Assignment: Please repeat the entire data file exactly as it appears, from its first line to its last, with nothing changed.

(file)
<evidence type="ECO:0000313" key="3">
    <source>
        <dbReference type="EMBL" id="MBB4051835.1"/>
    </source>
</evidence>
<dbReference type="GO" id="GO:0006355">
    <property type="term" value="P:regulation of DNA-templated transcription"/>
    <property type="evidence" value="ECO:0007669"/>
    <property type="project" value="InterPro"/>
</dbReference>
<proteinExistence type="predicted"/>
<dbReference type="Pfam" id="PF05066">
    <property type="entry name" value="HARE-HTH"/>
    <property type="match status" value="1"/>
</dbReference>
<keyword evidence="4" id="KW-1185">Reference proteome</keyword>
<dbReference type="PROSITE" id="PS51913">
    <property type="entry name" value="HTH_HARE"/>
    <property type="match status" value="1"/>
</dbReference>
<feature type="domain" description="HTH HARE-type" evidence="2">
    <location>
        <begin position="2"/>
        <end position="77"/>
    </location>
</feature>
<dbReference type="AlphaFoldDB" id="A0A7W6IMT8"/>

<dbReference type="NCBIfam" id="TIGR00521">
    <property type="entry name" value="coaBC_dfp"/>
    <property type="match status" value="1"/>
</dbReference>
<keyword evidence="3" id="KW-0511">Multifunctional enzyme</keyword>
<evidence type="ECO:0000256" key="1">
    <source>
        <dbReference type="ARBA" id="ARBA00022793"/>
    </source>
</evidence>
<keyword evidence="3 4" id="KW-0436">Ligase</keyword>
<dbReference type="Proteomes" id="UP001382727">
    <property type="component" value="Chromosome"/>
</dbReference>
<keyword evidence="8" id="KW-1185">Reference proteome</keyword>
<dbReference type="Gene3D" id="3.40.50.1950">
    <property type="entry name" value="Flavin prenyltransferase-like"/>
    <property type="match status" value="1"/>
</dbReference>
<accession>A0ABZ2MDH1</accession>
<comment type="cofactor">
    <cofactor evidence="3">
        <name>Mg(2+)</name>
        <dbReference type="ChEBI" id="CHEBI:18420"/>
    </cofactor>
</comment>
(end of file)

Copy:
<evidence type="ECO:0000313" key="3">
    <source>
        <dbReference type="EMBL" id="MBB4051835.1"/>
    </source>
</evidence>
<dbReference type="GO" id="GO:0006355">
    <property type="term" value="P:regulation of DNA-templated transcription"/>
    <property type="evidence" value="ECO:0007669"/>
    <property type="project" value="InterPro"/>
</dbReference>
<proteinExistence type="predicted"/>
<dbReference type="Pfam" id="PF05066">
    <property type="entry name" value="HARE-HTH"/>
    <property type="match status" value="1"/>
</dbReference>
<keyword evidence="4" id="KW-1185">Reference proteome</keyword>
<dbReference type="PROSITE" id="PS51913">
    <property type="entry name" value="HTH_HARE"/>
    <property type="match status" value="1"/>
</dbReference>
<feature type="domain" description="HTH HARE-type" evidence="2">
    <location>
        <begin position="2"/>
        <end position="77"/>
    </location>
</feature>
<dbReference type="AlphaFoldDB" id="A0A7W6IMT8"/>

<dbReference type="NCBIfam" id="TIGR00521">
    <property type="entry name" value="coaBC_dfp"/>
    <property type="match status" value="1"/>
</dbReference>
<keyword evidence="3" id="KW-0511">Multifunctional enzyme</keyword>
<evidence type="ECO:0000256" key="1">
    <source>
        <dbReference type="ARBA" id="ARBA00022793"/>
    </source>
</evidence>
<keyword evidence="3 4" id="KW-0436">Ligase</keyword>
<dbReference type="Proteomes" id="UP001382727">
    <property type="component" value="Chromosome"/>
</dbReference>
<keyword evidence="8" id="KW-1185">Reference proteome</keyword>
<dbReference type="Gene3D" id="3.40.50.1950">
    <property type="entry name" value="Flavin prenyltransferase-like"/>
    <property type="match status" value="1"/>
</dbReference>
<accession>A0ABZ2MDH1</accession>
<comment type="cofactor">
    <cofactor evidence="3">
        <name>Mg(2+)</name>
        <dbReference type="ChEBI" id="CHEBI:18420"/>
    </cofactor>
</comment>